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Why I shouldn’t read (for hours) before bed

When I was ten or eleven years old, if we were going on holiday, I would pack a book for each day we were planning to spend away from the house. We were going away for ten days? I packed ten books. I spent hours absorbed in fictional stories, and it was hard work getting me to take a break. I wanted to stay with the book, to finish it in one sitting if I could.

Nowadays, although I’m still a fast reader, I don’t have this kind of time to devote to reading (adulthood, eh?). I read less, and my reading patterns have become erratic; I spend a day or two with a book, stop halfway, come back to it a week later. There are, however, exceptions to this rule, as was the case recently with The Guernsey Literary and Potato Peel Pie Society.

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From Book to Film: The Guernsey Literary and Potato Peel Pie Society

As far as I can remember, I’ve always been interested in film adaptations of books. I will walk into a cinema (or, more recently, open a streaming platform) full of expectation, convinced – although the evidence suggests otherwise – that the film will somehow reflect exactly my own understanding of the book. Maybe it will even transcend it.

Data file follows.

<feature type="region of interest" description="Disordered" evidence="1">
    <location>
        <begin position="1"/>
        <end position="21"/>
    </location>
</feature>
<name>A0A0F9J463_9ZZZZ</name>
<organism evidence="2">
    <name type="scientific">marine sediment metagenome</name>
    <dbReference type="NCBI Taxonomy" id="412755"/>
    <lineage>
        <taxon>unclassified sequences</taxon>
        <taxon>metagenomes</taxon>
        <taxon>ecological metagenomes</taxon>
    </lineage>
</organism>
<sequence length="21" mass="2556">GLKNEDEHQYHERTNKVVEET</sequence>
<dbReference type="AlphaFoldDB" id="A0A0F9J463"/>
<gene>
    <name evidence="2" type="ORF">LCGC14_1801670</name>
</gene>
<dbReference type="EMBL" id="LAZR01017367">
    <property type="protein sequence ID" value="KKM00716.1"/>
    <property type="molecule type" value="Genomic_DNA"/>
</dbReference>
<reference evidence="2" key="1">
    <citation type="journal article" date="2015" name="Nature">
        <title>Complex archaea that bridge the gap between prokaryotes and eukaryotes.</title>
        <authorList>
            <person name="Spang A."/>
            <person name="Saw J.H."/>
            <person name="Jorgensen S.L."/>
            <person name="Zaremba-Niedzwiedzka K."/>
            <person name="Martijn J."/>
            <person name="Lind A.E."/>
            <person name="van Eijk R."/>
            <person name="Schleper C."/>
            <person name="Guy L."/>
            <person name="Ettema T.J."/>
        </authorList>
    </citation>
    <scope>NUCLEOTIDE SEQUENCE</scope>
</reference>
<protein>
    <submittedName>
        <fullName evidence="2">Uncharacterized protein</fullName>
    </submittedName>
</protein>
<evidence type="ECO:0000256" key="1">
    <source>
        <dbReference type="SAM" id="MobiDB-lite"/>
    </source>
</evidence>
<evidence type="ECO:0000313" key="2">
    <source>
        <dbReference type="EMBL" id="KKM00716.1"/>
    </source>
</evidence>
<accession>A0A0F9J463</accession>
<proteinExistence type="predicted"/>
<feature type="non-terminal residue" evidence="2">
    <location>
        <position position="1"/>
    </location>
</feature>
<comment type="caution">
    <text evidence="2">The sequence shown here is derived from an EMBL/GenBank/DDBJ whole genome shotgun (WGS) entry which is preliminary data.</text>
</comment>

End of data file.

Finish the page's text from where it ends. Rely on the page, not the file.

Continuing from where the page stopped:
I have, on occasion, been proven right (Joe Wright’s adaptation of Atonement is an all-time favourite, and don’t get me started on the BBC’s adaptation of Pride and Prejudice) but more often than not, I am disappointed. I have a vivid memory of sitting in the theatre for the first Harry Potter film, having made the mistake of re-reading the book a short time before; I was in a perfect position to notice every difference, every detail that had been changed, every funny line of dialogue the writers had decided, for some incomprehensible reason, not to include. Why? I wondered disconsolately as we left the cinema. Why would they do this?

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